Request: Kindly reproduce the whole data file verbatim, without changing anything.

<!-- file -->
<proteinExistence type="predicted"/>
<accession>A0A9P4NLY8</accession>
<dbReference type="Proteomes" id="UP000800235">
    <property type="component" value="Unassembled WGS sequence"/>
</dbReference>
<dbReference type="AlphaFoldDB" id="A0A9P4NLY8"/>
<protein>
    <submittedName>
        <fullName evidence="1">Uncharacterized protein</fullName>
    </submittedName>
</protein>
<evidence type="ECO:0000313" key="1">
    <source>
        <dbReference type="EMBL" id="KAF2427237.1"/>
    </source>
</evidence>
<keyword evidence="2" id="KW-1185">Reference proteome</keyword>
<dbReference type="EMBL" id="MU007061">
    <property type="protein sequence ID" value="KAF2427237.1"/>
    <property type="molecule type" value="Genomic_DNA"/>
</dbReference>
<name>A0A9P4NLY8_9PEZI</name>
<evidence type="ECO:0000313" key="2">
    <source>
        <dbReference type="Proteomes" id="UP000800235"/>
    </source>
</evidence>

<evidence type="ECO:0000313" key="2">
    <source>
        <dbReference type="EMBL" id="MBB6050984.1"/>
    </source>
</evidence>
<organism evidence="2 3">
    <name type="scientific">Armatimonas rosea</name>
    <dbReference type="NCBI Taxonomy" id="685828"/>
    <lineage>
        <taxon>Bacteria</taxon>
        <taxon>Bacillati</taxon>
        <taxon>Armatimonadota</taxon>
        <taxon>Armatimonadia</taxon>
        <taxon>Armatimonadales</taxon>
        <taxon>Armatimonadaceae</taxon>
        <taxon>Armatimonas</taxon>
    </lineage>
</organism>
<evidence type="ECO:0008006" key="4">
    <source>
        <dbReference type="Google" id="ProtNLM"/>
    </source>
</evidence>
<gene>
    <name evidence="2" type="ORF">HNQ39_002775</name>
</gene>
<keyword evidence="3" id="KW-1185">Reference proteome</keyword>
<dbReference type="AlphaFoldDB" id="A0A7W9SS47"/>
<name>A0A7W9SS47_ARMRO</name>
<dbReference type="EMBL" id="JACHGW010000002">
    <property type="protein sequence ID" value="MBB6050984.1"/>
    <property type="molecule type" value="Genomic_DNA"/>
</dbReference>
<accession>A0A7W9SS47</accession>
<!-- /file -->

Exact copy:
<proteinExistence type="predicted"/>
<accession>A0A9P4NLY8</accession>
<dbReference type="Proteomes" id="UP000800235">
    <property type="component" value="Unassembled WGS sequence"/>
</dbReference>
<dbReference type="AlphaFoldDB" id="A0A9P4NLY8"/>
<protein>
    <submittedName>
        <fullName evidence="1">Uncharacterized protein</fullName>
    </submittedName>
</protein>
<evidence type="ECO:0000313" key="1">
    <source>
        <dbReference type="EMBL" id="KAF2427237.1"/>
    </source>
</evidence>
<keyword evidence="2" id="KW-1185">Reference proteome</keyword>
<dbReference type="EMBL" id="MU007061">
    <property type="protein sequence ID" value="KAF2427237.1"/>
    <property type="molecule type" value="Genomic_DNA"/>
</dbReference>
<name>A0A9P4NLY8_9PEZI</name>
<evidence type="ECO:0000313" key="2">
    <source>
        <dbReference type="Proteomes" id="UP000800235"/>
    </source>
</evidence>

<evidence type="ECO:0000313" key="2">
    <source>
        <dbReference type="EMBL" id="MBB6050984.1"/>
    </source>
</evidence>
<organism evidence="2 3">
    <name type="scientific">Armatimonas rosea</name>
    <dbReference type="NCBI Taxonomy" id="685828"/>
    <lineage>
        <taxon>Bacteria</taxon>
        <taxon>Bacillati</taxon>
        <taxon>Armatimonadota</taxon>
        <taxon>Armatimonadia</taxon>
        <taxon>Armatimonadales</taxon>
        <taxon>Armatimonadaceae</taxon>
        <taxon>Armatimonas</taxon>
    </lineage>
</organism>
<evidence type="ECO:0008006" key="4">
    <source>
        <dbReference type="Google" id="ProtNLM"/>
    </source>
</evidence>
<gene>
    <name evidence="2" type="ORF">HNQ39_002775</name>
</gene>
<keyword evidence="3" id="KW-1185">Reference proteome</keyword>
<dbReference type="AlphaFoldDB" id="A0A7W9SS47"/>
<name>A0A7W9SS47_ARMRO</name>
<dbReference type="EMBL" id="JACHGW010000002">
    <property type="protein sequence ID" value="MBB6050984.1"/>
    <property type="molecule type" value="Genomic_DNA"/>
</dbReference>
<accession>A0A7W9SS47</accession>